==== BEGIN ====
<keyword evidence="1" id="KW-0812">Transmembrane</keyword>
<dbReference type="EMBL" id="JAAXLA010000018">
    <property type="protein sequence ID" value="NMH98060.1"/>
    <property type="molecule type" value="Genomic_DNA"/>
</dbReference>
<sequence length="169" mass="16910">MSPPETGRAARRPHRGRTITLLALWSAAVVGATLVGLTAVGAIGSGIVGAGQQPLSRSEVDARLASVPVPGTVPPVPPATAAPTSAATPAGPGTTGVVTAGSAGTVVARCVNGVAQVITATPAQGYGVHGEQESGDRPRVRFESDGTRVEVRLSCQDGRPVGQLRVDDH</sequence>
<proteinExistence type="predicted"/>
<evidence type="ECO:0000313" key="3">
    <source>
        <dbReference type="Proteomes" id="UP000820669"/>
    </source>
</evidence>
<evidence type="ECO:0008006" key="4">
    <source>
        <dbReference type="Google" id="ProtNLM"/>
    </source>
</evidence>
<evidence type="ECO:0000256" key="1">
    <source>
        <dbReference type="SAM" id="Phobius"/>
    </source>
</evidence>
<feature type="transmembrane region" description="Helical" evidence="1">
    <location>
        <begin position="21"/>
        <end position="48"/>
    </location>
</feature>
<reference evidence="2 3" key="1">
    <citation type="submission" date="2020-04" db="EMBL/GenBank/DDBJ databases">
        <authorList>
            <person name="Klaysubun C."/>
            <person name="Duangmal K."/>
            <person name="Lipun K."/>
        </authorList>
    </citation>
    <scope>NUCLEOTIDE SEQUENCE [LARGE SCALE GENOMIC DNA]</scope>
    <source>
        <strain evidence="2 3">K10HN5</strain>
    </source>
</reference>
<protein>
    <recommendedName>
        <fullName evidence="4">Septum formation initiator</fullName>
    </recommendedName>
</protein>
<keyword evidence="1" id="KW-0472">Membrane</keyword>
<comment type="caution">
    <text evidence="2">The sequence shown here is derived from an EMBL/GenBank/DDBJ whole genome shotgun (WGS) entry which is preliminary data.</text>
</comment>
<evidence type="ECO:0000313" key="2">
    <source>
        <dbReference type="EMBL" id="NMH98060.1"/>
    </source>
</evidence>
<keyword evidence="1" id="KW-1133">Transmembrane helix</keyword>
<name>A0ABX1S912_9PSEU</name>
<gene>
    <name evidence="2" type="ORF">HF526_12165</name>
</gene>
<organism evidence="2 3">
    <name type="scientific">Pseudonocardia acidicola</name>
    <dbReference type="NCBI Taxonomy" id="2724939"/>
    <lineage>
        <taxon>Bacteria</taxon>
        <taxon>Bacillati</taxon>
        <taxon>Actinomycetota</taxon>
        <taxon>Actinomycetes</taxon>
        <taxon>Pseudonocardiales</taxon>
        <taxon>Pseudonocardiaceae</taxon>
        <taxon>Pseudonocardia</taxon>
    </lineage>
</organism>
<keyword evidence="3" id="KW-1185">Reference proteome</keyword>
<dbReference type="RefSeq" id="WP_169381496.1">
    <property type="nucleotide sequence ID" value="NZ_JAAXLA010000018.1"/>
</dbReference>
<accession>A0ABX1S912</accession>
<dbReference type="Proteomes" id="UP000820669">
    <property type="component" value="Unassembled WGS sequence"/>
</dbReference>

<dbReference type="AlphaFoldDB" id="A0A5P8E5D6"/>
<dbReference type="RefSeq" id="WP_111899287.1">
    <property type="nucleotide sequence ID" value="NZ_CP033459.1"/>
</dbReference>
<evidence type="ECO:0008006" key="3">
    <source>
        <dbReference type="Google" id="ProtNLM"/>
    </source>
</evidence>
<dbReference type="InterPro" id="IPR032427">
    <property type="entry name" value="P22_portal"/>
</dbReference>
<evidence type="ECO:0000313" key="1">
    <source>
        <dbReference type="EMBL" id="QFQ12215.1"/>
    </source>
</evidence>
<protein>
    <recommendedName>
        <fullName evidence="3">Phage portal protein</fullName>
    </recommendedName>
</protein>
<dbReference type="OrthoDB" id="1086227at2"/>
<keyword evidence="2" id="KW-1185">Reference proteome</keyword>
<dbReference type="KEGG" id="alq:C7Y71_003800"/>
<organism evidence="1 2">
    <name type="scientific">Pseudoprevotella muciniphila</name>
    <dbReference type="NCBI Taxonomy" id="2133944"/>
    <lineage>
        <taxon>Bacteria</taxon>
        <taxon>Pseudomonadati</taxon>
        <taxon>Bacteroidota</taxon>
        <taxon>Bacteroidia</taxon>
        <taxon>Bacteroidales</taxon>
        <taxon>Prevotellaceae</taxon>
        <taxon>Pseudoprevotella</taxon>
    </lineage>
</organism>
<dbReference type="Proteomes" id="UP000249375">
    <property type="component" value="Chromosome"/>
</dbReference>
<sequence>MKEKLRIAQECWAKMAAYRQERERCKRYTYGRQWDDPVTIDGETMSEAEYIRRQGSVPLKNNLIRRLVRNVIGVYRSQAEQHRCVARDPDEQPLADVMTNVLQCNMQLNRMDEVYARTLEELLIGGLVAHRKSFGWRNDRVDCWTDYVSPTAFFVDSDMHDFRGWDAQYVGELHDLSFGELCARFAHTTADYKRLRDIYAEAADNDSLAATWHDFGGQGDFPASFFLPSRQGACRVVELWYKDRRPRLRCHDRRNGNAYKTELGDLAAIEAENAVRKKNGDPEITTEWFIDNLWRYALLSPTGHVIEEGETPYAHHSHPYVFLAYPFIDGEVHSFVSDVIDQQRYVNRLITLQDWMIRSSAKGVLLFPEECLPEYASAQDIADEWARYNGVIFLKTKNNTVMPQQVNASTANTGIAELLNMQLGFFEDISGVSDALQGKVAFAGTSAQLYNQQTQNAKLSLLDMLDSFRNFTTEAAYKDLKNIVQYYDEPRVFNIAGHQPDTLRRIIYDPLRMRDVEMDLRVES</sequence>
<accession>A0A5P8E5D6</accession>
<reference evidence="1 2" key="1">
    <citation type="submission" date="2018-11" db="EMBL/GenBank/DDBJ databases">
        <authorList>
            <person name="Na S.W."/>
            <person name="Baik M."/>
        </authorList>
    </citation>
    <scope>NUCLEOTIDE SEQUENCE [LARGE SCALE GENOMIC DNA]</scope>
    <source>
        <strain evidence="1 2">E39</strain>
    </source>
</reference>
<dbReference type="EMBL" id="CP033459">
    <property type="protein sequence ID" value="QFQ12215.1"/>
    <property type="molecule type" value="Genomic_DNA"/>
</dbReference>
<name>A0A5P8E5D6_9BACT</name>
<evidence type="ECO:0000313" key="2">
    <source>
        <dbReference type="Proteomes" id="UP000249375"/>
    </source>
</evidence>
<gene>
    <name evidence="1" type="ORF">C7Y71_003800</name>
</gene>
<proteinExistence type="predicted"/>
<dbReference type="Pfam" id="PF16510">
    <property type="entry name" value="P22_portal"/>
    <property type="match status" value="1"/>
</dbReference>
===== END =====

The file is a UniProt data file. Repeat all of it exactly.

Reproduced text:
<keyword evidence="1" id="KW-0812">Transmembrane</keyword>
<dbReference type="EMBL" id="JAAXLA010000018">
    <property type="protein sequence ID" value="NMH98060.1"/>
    <property type="molecule type" value="Genomic_DNA"/>
</dbReference>
<sequence length="169" mass="16910">MSPPETGRAARRPHRGRTITLLALWSAAVVGATLVGLTAVGAIGSGIVGAGQQPLSRSEVDARLASVPVPGTVPPVPPATAAPTSAATPAGPGTTGVVTAGSAGTVVARCVNGVAQVITATPAQGYGVHGEQESGDRPRVRFESDGTRVEVRLSCQDGRPVGQLRVDDH</sequence>
<proteinExistence type="predicted"/>
<evidence type="ECO:0000313" key="3">
    <source>
        <dbReference type="Proteomes" id="UP000820669"/>
    </source>
</evidence>
<evidence type="ECO:0008006" key="4">
    <source>
        <dbReference type="Google" id="ProtNLM"/>
    </source>
</evidence>
<evidence type="ECO:0000256" key="1">
    <source>
        <dbReference type="SAM" id="Phobius"/>
    </source>
</evidence>
<feature type="transmembrane region" description="Helical" evidence="1">
    <location>
        <begin position="21"/>
        <end position="48"/>
    </location>
</feature>
<reference evidence="2 3" key="1">
    <citation type="submission" date="2020-04" db="EMBL/GenBank/DDBJ databases">
        <authorList>
            <person name="Klaysubun C."/>
            <person name="Duangmal K."/>
            <person name="Lipun K."/>
        </authorList>
    </citation>
    <scope>NUCLEOTIDE SEQUENCE [LARGE SCALE GENOMIC DNA]</scope>
    <source>
        <strain evidence="2 3">K10HN5</strain>
    </source>
</reference>
<protein>
    <recommendedName>
        <fullName evidence="4">Septum formation initiator</fullName>
    </recommendedName>
</protein>
<keyword evidence="1" id="KW-0472">Membrane</keyword>
<comment type="caution">
    <text evidence="2">The sequence shown here is derived from an EMBL/GenBank/DDBJ whole genome shotgun (WGS) entry which is preliminary data.</text>
</comment>
<evidence type="ECO:0000313" key="2">
    <source>
        <dbReference type="EMBL" id="NMH98060.1"/>
    </source>
</evidence>
<keyword evidence="1" id="KW-1133">Transmembrane helix</keyword>
<name>A0ABX1S912_9PSEU</name>
<gene>
    <name evidence="2" type="ORF">HF526_12165</name>
</gene>
<organism evidence="2 3">
    <name type="scientific">Pseudonocardia acidicola</name>
    <dbReference type="NCBI Taxonomy" id="2724939"/>
    <lineage>
        <taxon>Bacteria</taxon>
        <taxon>Bacillati</taxon>
        <taxon>Actinomycetota</taxon>
        <taxon>Actinomycetes</taxon>
        <taxon>Pseudonocardiales</taxon>
        <taxon>Pseudonocardiaceae</taxon>
        <taxon>Pseudonocardia</taxon>
    </lineage>
</organism>
<keyword evidence="3" id="KW-1185">Reference proteome</keyword>
<dbReference type="RefSeq" id="WP_169381496.1">
    <property type="nucleotide sequence ID" value="NZ_JAAXLA010000018.1"/>
</dbReference>
<accession>A0ABX1S912</accession>
<dbReference type="Proteomes" id="UP000820669">
    <property type="component" value="Unassembled WGS sequence"/>
</dbReference>

<dbReference type="AlphaFoldDB" id="A0A5P8E5D6"/>
<dbReference type="RefSeq" id="WP_111899287.1">
    <property type="nucleotide sequence ID" value="NZ_CP033459.1"/>
</dbReference>
<evidence type="ECO:0008006" key="3">
    <source>
        <dbReference type="Google" id="ProtNLM"/>
    </source>
</evidence>
<dbReference type="InterPro" id="IPR032427">
    <property type="entry name" value="P22_portal"/>
</dbReference>
<evidence type="ECO:0000313" key="1">
    <source>
        <dbReference type="EMBL" id="QFQ12215.1"/>
    </source>
</evidence>
<protein>
    <recommendedName>
        <fullName evidence="3">Phage portal protein</fullName>
    </recommendedName>
</protein>
<dbReference type="OrthoDB" id="1086227at2"/>
<keyword evidence="2" id="KW-1185">Reference proteome</keyword>
<dbReference type="KEGG" id="alq:C7Y71_003800"/>
<organism evidence="1 2">
    <name type="scientific">Pseudoprevotella muciniphila</name>
    <dbReference type="NCBI Taxonomy" id="2133944"/>
    <lineage>
        <taxon>Bacteria</taxon>
        <taxon>Pseudomonadati</taxon>
        <taxon>Bacteroidota</taxon>
        <taxon>Bacteroidia</taxon>
        <taxon>Bacteroidales</taxon>
        <taxon>Prevotellaceae</taxon>
        <taxon>Pseudoprevotella</taxon>
    </lineage>
</organism>
<dbReference type="Proteomes" id="UP000249375">
    <property type="component" value="Chromosome"/>
</dbReference>
<sequence>MKEKLRIAQECWAKMAAYRQERERCKRYTYGRQWDDPVTIDGETMSEAEYIRRQGSVPLKNNLIRRLVRNVIGVYRSQAEQHRCVARDPDEQPLADVMTNVLQCNMQLNRMDEVYARTLEELLIGGLVAHRKSFGWRNDRVDCWTDYVSPTAFFVDSDMHDFRGWDAQYVGELHDLSFGELCARFAHTTADYKRLRDIYAEAADNDSLAATWHDFGGQGDFPASFFLPSRQGACRVVELWYKDRRPRLRCHDRRNGNAYKTELGDLAAIEAENAVRKKNGDPEITTEWFIDNLWRYALLSPTGHVIEEGETPYAHHSHPYVFLAYPFIDGEVHSFVSDVIDQQRYVNRLITLQDWMIRSSAKGVLLFPEECLPEYASAQDIADEWARYNGVIFLKTKNNTVMPQQVNASTANTGIAELLNMQLGFFEDISGVSDALQGKVAFAGTSAQLYNQQTQNAKLSLLDMLDSFRNFTTEAAYKDLKNIVQYYDEPRVFNIAGHQPDTLRRIIYDPLRMRDVEMDLRVES</sequence>
<accession>A0A5P8E5D6</accession>
<reference evidence="1 2" key="1">
    <citation type="submission" date="2018-11" db="EMBL/GenBank/DDBJ databases">
        <authorList>
            <person name="Na S.W."/>
            <person name="Baik M."/>
        </authorList>
    </citation>
    <scope>NUCLEOTIDE SEQUENCE [LARGE SCALE GENOMIC DNA]</scope>
    <source>
        <strain evidence="1 2">E39</strain>
    </source>
</reference>
<dbReference type="EMBL" id="CP033459">
    <property type="protein sequence ID" value="QFQ12215.1"/>
    <property type="molecule type" value="Genomic_DNA"/>
</dbReference>
<name>A0A5P8E5D6_9BACT</name>
<evidence type="ECO:0000313" key="2">
    <source>
        <dbReference type="Proteomes" id="UP000249375"/>
    </source>
</evidence>
<gene>
    <name evidence="1" type="ORF">C7Y71_003800</name>
</gene>
<proteinExistence type="predicted"/>
<dbReference type="Pfam" id="PF16510">
    <property type="entry name" value="P22_portal"/>
    <property type="match status" value="1"/>
</dbReference>